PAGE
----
Your boss is obsessed about how you spend your time.
We workers squander hour after work hour gabbing on the phone to mates, surfing the web for hot new outfits, playing Sudoku on our Crackberries–that is, according to HR surveys, books and product promos meant to teach employers how to crack the whip. Time-wasting is apparently at an all-time high in March, when college basketball season hits its peak. Outplacement firm Challenger, Gray & Christmas even places a dollar figure on the expected productivity loss: a staggering $3.8 billion. Here’s the report:
The decision by CBS Sports to offer free online viewing of men’s college basketball games during the annual NCAA championship tournament (better known as March Madness) is great news for hoops fans but it could be disastrous for the nation’s employers, who will undoubtedly see a significant drop-off in worker productivity.
The cost of this productivity drain could prove to be substantial over the three weeks of the tournament. In fact, for every 13.5 minutes workers spend on the Internet watching March Madness games, which begin on March 16, the cost to employers in lost wages alone exceeds $237 million. Over the 16 days of the tournament that could reach as high as $3.8 billion.
One company even invented some sort of software that locks down sports web sites during March Madness (you reading this, my friends at ESPN.com?). Here’s the pitch:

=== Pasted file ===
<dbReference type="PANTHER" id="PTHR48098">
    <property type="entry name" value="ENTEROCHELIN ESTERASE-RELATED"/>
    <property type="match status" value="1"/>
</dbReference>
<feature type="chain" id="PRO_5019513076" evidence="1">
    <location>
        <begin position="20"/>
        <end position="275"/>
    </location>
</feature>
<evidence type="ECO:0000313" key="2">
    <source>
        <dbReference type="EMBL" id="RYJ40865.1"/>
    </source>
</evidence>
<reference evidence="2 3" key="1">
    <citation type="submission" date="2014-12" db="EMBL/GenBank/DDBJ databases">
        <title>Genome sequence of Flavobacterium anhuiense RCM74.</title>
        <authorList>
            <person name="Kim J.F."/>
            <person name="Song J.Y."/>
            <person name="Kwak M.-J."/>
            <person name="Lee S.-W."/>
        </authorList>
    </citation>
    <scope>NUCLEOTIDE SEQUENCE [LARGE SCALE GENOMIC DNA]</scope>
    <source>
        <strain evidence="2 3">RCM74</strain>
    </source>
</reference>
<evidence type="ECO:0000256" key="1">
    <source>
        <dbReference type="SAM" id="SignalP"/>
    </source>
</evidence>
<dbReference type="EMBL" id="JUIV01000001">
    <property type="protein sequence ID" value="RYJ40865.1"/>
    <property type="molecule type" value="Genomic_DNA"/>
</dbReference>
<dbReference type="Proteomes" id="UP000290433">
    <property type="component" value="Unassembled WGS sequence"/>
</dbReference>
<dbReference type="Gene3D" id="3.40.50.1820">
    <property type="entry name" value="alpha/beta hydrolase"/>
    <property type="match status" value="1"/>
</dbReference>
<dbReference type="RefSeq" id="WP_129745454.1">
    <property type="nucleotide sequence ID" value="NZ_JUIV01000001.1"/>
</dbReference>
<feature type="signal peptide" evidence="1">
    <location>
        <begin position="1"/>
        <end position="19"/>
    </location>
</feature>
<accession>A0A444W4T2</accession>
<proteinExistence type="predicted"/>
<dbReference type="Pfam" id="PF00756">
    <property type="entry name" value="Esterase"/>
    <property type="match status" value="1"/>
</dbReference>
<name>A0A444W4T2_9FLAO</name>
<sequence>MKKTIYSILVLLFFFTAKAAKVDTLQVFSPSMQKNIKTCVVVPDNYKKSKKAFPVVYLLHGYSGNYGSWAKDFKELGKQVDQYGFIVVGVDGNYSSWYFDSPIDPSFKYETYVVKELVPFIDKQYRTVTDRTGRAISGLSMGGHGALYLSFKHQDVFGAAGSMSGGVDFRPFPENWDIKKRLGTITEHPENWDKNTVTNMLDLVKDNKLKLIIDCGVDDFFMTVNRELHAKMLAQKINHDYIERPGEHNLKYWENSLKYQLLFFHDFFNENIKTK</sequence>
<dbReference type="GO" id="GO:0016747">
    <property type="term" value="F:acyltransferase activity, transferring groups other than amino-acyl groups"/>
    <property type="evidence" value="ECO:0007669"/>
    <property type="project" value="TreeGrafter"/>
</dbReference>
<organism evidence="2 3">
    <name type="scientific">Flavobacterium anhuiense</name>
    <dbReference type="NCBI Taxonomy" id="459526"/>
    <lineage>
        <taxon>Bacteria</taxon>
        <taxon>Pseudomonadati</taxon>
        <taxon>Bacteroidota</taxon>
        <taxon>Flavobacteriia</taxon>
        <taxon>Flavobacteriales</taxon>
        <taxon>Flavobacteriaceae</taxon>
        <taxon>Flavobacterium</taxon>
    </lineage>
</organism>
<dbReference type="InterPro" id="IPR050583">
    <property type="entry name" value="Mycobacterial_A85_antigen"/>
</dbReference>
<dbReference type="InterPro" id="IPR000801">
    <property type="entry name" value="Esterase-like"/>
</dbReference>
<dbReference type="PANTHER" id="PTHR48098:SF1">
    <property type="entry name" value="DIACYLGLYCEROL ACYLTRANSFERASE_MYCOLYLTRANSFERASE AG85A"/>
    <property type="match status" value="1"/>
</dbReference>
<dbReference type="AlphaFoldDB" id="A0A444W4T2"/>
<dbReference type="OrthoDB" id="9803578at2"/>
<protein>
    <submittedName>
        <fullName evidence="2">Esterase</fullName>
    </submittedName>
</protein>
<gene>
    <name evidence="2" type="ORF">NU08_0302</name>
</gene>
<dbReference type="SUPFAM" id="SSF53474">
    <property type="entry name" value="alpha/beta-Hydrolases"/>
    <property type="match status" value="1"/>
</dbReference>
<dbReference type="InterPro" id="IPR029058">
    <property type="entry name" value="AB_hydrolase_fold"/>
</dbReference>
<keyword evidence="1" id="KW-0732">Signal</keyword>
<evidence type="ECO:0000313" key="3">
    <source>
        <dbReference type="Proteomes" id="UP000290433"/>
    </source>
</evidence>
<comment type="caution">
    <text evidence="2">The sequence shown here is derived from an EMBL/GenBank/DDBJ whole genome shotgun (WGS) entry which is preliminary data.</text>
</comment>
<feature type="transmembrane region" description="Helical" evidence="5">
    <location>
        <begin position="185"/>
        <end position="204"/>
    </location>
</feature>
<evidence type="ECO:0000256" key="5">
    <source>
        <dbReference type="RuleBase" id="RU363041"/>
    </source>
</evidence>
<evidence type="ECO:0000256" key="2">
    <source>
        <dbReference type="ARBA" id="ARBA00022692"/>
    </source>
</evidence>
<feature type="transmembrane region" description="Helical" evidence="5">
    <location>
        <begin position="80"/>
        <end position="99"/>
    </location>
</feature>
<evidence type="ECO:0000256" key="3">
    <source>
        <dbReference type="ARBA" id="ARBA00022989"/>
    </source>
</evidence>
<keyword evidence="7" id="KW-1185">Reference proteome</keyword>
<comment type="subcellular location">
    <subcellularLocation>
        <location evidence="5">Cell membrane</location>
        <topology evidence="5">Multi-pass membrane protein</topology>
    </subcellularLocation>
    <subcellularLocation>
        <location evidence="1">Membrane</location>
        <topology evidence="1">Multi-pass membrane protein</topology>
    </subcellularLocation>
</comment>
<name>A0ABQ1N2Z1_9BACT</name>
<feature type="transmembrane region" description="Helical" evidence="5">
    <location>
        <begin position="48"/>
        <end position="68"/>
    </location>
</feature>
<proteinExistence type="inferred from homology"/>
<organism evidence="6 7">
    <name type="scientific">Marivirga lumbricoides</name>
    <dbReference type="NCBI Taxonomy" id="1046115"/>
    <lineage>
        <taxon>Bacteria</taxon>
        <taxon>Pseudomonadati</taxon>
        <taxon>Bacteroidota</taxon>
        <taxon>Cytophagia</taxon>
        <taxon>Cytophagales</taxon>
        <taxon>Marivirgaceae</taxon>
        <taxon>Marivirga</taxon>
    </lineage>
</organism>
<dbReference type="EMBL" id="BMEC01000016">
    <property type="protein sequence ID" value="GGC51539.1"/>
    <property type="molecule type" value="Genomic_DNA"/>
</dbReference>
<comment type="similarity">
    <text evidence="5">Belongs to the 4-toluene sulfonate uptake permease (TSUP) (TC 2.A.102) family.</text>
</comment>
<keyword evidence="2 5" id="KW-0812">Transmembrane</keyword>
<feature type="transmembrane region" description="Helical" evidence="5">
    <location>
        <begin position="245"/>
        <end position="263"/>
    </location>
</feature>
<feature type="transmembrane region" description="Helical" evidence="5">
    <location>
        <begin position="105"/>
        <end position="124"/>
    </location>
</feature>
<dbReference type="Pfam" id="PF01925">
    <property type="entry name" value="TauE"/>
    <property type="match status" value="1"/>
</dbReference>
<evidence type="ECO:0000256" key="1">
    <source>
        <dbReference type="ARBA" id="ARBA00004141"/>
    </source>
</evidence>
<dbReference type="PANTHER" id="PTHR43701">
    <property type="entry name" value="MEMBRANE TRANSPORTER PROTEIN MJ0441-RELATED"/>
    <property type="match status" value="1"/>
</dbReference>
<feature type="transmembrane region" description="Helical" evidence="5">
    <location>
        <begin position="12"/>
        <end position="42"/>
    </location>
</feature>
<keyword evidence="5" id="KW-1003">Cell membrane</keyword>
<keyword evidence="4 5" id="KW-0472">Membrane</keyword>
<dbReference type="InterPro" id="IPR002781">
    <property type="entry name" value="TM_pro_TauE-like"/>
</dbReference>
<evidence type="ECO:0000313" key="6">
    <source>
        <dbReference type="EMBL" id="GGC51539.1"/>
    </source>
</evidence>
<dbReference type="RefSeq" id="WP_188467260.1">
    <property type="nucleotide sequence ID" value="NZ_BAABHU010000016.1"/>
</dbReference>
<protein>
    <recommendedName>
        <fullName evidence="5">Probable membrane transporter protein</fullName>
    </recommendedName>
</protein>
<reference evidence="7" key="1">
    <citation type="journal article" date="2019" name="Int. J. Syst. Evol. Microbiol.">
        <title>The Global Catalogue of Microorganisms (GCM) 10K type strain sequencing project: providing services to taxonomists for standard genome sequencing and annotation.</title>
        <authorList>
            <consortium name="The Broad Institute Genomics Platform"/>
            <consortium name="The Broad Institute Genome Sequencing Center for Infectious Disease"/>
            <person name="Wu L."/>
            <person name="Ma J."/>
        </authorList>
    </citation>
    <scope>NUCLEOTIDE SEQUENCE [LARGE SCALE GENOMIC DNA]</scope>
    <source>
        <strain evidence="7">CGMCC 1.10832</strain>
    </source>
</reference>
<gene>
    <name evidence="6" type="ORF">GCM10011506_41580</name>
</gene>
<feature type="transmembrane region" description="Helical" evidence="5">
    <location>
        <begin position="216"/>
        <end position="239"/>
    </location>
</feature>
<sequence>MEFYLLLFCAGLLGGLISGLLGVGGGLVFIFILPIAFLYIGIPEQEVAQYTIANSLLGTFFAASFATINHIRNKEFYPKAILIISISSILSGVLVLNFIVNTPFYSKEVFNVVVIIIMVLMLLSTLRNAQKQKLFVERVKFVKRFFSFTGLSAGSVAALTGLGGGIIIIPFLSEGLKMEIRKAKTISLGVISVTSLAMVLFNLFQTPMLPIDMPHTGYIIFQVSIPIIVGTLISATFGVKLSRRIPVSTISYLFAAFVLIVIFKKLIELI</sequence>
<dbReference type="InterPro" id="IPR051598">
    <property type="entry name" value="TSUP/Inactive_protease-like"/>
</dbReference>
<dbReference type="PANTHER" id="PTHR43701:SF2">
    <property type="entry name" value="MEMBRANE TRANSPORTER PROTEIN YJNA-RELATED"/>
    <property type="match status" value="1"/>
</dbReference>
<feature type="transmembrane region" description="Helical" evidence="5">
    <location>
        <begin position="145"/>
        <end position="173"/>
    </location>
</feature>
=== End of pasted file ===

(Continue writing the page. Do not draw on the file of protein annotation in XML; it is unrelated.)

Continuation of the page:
With all the excitement of March Madness and office bracket pools around the corner, many employees will spend a considerate amount of time at work checking scores, standings, stats and all the latest news on the NCAA tournament. Norlight Telecommunications has been using their Managed Security Gateway services for a content filtering solution to help companies with this problem. Norlight can put an end to the non-productive web surfing by not allowing employees to view sites like CBSsportsline.com, ESPN.com and NCAA.org.
What kind of jerky employer would do that? Moreover, wouldn’t that inspire employees to try more creative–and time-consuming–avenues, such as sneaking out to the corner bar to check out the scores? Or taking their cell phones outside to tap into ESPN.com’s mobile web casts? Or making their poor girlfriends sit by the TV and call in every 5 minutes with updates?
But do workers waste nearly as much time at work as their bosses think? Administrative staffing company OfficeTeam commissioned a survey that highlighted a discrepancy:
• Workers were asked, “How much time each day do you think you spend attending to personal tasks during work hours?” Their mean response: 36 minutes.
• Executives were asked, “How much time each day do you think the average employee spends attending to personal tasks during work hours?” Their mean response: 43 minutes.
Me, I probably spend a lot more than 36 minutes on a given work day visiting doctors, researching my dad’s stock transfer, going to the gym and e-mailing pictures of my sister’s fourth baby (not all at once–I’m not that efficient). But here I am on a Sunday afternoon filing a blog post, researching a story assignment, sorting my notes on another assignment and plugging potential sources into a spreadsheet (yes, all at once–I guess I am kind of efficient).
All I’m saying is, measure my work by its quality, not quantity. But hey, sure, if you’re going to measure quantity, embrace the fact that we 21st century workers simply don’t do the 9-to-5 that well. Let us decide where to place those 40 hours. Remember when Mayor Bloomberg fired that New York City employee a year ago for having Solitaire up on his computer screen as he happened past? Maybe that worker was just taking a breather because he’d plugged away at his deadline project well into the a.m. the night before.
We live as we work, we work as we live. Let the people have their March Madness, and they may just give you a record-breaking April.